This dopamine-deficit theory of ADHD is often based upon an overly simplistic dopaminergic theory of reward. Here, I question the relevance of this theory regarding ADHD. I underline the weaknesses of the neurochemical, genetic, neuropharmacological and imaging data put forward to support the dopamine-deficit hypothesis of ADHD. Therefore, this hypothesis should not be put forward to bias ADHD management towards psychostimulants.

I wonder whether it is  fair of the authors to limit the study to ADHD topics they oppose to in order to (indirectly) confirm their “ADHD has a social origin” hypothesis. Indeed in the paragraph “social and public health consequences” Gonon et al state:

Unfortunately, data misrepresentation biases the scientific evidence in favor of the first position stating that ADHD is primarily caused by biological factors.

I do not think that this conclusion is justified by their findings, since similar data misrepresentation might also occur in papers investigating social causes or treatments, but this was not investigated. (mmm, a misrepresentation of the third kind??)

I also wonder why impact factor data were only given for the animal studies.

Gonon et al interpret a lot, also in their results section. For instance, they mention that 2 out of 60 articles show obvious discrepancies between results and claimed conclusions. This is not much. Then they reason:

Our observation that only two articles among 360 show obvious internal inconsistencies must be considered with caution however. First, our review of the ADHD literature was not a systematic one and was not aimed at pointing out internal inconsistencies. Second, generalization to other fields of the neuroscience literature would be unjustified

But this is what they do. See title:

” Misrepresentation of Neuroscience Data Might Give Rise to Misleading Conclusions in the Media.”

Furthermore they selectively report themselves. The Barbaresi paper [3], a large retrospective cohort,  did not find an effect on average reading score and school drop-outs, but it did find a significantly lowered grade retention, which is -after all- an important long-term school outcome.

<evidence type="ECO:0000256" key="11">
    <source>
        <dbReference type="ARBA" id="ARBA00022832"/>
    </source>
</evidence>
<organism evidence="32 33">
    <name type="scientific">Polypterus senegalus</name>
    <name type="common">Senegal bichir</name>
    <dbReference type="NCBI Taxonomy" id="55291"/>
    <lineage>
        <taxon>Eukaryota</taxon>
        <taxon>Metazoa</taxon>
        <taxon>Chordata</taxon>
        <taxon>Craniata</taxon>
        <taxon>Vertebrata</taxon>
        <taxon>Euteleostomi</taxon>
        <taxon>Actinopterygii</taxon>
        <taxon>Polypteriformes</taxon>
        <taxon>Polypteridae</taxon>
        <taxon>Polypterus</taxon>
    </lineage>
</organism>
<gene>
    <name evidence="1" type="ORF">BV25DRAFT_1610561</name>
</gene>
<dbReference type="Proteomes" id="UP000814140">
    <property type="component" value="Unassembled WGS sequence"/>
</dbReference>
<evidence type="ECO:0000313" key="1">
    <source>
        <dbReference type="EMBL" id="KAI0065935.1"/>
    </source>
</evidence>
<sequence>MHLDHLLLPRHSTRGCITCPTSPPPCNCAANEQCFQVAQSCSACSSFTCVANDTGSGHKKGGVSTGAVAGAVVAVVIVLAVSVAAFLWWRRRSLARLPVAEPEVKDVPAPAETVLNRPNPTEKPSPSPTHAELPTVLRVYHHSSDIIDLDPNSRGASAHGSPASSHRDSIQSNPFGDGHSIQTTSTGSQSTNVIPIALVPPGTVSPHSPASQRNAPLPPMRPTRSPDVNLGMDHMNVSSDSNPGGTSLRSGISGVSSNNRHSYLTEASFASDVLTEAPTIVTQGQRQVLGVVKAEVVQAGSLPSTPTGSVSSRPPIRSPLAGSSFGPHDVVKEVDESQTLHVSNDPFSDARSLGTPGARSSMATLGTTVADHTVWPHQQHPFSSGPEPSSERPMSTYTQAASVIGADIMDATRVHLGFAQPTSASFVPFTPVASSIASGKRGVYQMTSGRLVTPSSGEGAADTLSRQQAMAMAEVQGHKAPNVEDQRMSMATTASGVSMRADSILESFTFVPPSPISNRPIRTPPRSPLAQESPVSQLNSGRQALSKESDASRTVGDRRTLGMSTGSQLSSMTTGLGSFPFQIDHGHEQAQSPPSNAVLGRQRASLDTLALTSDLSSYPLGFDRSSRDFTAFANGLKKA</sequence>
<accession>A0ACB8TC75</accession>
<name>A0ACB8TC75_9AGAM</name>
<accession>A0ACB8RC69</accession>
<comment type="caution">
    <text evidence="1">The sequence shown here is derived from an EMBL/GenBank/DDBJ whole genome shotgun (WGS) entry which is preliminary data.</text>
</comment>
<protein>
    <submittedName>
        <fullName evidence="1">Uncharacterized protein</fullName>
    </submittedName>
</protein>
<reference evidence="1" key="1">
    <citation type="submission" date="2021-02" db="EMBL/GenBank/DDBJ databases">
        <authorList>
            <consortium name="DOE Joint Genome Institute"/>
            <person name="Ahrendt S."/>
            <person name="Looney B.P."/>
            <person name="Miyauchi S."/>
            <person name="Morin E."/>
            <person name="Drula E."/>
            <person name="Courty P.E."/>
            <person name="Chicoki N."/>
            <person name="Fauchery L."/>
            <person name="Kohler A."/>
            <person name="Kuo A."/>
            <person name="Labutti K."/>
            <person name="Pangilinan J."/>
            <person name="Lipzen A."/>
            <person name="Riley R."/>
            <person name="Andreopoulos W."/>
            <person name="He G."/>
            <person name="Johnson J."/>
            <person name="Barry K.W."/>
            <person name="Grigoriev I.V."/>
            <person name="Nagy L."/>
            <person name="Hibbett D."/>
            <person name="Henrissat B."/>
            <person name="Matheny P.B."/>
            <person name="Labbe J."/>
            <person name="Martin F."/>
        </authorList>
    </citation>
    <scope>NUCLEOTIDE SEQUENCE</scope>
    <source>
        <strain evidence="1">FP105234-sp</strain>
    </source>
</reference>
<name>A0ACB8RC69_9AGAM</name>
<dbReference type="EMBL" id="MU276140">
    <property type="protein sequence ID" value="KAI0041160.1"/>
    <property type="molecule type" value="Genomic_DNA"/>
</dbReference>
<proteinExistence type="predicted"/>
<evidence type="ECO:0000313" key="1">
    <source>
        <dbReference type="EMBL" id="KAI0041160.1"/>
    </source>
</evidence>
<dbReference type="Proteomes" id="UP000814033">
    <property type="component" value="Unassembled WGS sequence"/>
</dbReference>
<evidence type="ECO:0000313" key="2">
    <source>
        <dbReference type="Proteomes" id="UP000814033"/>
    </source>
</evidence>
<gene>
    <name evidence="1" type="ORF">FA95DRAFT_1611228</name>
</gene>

Misrepresentation type 2 (“omission”)  I would say.*

References

  1. Gonon, F., Bezard, E., & Boraud, T. (2011). Misrepresentation of Neuroscience Data Might Give Rise to Misleading Conclusions in the Media: The Case of Attention Deficit Hyperactivity Disorder PLoS ONE, 6 (1) DOI: 10.1371/journal.pone.0014618
  2. Ioannidis, J. (2005). Why Most Published Research Findings Are False PLoS Medicine, 2 (8) DOI: 10.1371/journal.pmed.0020124
  3. Barbaresi, W., Katusic, S., Colligan, R., Weaver, A., & Jacobsen, S. (2007). Modifiers of Long-Term School Outcomes for Children with Attention-Deficit/Hyperactivity Disorder: Does Treatment with Stimulant Medication Make a Difference? Results from a Population-Based Study Journal of Developmental & Behavioral Pediatrics, 28 (4), 274-287 DOI: 10.1097/DBP.0b013e3180cabc28
  4. GONON, F. (2009). The dopaminergic hypothesis of attention-deficit/hyperactivity disorder needs re-examining Trends in Neurosciences, 32 (1), 2-8 DOI: 10.1016/j.tins.2008.09.010

Related Articles

[*A short comment in the NRC Handelsblad (Febr 5th) comes to a similar conclusion]


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9 responses

9 02 2011
Hadas Shema

Excellent analysis. I think that the things we should take from the paper are:

A. The media really should stop taking scientists’ statements as gospel, even if said statements survived peer-review.

B. Scientists should be more careful about their statements

Thank you for the trackback!
Hadas

10 02 2011
KAL

Some really excellent points as always. People need to be very careful when reading in the bio vs psychosocial wars. (Brandt et al 2000). Conflicting points of view don’t necessarily mean “wrong,” but ideological viewpoint colors how anyone views the world no matter what the ideology or the position. This analysis is right on target in that regard.

And you are absolutely correct about abstracts that sell sizzle without steak. I run across them all the time. As well, LOCF is another source of data contamination that may be a form of misrepresentation regardless of whether the subject is for example about drug efficacy (bio) or Cognitive Behavioral Therapy (psychosocial).

One final note as a journalist who writes about health and medicine. Read any news article. A professional journalist does not, nor should they, interject their personal opinion unless it is commentary – they use expert sources and they provide balance by approaching the subject from multiple viewpoints through their sources.

Don’t assume journalists have ESP – if a source has confirmation bias or an ideologically colored point of view red flags don’t automatically emerge from the sources forehead.

And if you the reader don’t like what was said it does not automatically make it bad journalism – it means you disagree with the sources cited. Expecting journalists to somehow divine misconduct even before the scientific community comes to consensus is silly. Misconduct and differing viewpoints not necessarily the same thing.

Covering health and medicine has much in common with covering politics IMHO.

14 02 2011
Tasha